Autophagy, mitochondria and 3-nitropropionic acid joined in the same model

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Huntington's disease (HD) is a neurodegenerative disorder caused by a mutation in the gene encoding the huntingtin protein. Although the precise mechanism by which neuronal degeneration occurs is still unclear, several elements are important to its development: (1) altered gene expression and protein synthesis, (2) mitochondrial damage and (3) improper regulation of the autophagy programme. In this issue of British Journal of Pharmacology, Galindo and co-workers provide the first evidence for a role of the mitochondrial permeability transition pore (mPTP) in mitochondrial fragmentation and autophagy activation. In a model of cell death induced by 3-nitropropionic acid (3-NP) in human neural cells, the authors describe clear functions for mPTP and Bax, but not the mitochondrial fusion/fission machinery, mitochondrial fragmentation and autophagy (mitophagy). This commentary summarises the significance of this relationship and suggests several points for future development.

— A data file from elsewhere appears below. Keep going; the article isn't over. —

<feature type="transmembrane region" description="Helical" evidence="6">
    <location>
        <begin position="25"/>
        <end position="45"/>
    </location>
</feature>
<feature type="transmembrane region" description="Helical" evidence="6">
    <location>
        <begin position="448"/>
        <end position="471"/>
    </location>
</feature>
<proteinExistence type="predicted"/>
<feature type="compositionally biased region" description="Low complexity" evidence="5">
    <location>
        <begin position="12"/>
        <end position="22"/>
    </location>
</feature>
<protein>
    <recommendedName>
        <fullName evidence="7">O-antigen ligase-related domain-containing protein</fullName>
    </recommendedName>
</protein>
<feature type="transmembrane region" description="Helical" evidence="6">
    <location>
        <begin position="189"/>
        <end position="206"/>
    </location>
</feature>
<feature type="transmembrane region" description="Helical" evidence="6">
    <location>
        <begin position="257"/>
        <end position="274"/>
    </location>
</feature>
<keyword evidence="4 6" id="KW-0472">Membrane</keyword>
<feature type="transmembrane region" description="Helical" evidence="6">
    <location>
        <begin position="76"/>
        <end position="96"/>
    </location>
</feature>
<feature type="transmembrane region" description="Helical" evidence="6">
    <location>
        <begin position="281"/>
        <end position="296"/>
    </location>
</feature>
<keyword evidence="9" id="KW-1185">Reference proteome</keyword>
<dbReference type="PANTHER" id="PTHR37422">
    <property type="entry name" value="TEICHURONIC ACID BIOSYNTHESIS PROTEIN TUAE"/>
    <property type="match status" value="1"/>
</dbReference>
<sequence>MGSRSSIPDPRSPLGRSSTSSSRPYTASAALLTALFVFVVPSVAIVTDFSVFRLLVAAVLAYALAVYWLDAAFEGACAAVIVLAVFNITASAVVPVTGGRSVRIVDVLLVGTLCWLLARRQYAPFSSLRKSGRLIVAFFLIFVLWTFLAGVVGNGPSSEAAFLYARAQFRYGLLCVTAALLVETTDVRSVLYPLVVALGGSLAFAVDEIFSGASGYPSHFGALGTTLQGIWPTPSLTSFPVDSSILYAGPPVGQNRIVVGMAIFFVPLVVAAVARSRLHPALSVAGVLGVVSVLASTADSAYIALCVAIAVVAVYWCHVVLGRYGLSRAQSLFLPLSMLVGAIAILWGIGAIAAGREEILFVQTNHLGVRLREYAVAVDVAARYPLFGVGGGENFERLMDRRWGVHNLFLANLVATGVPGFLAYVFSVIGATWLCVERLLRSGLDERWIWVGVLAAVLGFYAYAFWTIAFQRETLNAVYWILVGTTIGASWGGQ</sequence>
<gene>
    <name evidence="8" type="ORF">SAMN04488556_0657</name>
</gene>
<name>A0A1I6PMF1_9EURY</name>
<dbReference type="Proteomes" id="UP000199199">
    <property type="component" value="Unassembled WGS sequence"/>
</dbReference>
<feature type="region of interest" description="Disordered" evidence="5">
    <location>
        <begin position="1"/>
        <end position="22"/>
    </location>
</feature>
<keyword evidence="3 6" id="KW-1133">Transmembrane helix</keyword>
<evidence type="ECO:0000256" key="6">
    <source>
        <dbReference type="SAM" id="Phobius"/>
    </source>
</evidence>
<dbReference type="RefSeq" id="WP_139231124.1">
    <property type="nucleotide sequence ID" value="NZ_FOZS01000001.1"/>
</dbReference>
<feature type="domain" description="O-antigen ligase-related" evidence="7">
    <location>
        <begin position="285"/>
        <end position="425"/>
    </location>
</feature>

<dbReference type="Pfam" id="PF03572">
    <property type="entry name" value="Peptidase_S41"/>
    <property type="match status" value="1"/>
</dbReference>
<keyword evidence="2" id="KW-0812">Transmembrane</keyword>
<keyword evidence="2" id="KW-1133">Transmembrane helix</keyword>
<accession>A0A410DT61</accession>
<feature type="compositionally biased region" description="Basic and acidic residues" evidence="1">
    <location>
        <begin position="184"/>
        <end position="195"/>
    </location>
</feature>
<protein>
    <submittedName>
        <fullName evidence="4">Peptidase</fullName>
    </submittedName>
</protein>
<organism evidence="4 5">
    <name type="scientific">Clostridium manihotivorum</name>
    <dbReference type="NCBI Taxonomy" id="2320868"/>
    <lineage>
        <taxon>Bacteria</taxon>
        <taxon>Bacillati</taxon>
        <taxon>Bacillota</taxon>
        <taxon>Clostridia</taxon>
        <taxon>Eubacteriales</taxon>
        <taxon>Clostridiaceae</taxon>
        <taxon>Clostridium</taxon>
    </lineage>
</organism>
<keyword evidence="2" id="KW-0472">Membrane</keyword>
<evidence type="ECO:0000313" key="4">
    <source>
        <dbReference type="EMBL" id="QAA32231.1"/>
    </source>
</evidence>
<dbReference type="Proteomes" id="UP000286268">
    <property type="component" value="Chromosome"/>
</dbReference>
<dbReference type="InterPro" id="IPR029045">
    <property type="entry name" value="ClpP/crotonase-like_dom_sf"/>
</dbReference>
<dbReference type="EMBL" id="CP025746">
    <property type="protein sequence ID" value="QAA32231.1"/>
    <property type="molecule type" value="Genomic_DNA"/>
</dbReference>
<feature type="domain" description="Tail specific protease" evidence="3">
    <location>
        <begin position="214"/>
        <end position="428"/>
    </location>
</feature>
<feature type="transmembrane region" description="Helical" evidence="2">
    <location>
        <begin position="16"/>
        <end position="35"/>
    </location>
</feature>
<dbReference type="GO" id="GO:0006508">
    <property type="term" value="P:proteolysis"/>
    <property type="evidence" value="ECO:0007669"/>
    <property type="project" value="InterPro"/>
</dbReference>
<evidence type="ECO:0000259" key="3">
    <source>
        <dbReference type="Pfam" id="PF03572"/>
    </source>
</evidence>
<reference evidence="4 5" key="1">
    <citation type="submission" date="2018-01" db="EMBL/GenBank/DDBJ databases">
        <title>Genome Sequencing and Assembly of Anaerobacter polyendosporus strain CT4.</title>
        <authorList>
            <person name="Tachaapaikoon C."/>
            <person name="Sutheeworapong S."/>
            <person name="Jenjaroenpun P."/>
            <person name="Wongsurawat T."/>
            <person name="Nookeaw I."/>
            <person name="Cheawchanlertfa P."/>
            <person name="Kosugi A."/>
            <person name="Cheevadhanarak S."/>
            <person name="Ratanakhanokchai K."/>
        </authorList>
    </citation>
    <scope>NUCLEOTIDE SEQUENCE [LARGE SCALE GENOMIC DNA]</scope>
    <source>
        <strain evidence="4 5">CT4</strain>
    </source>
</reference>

This article is a commentary on Solesio et al., pp. 63–75 of this issue. To view this paper visit

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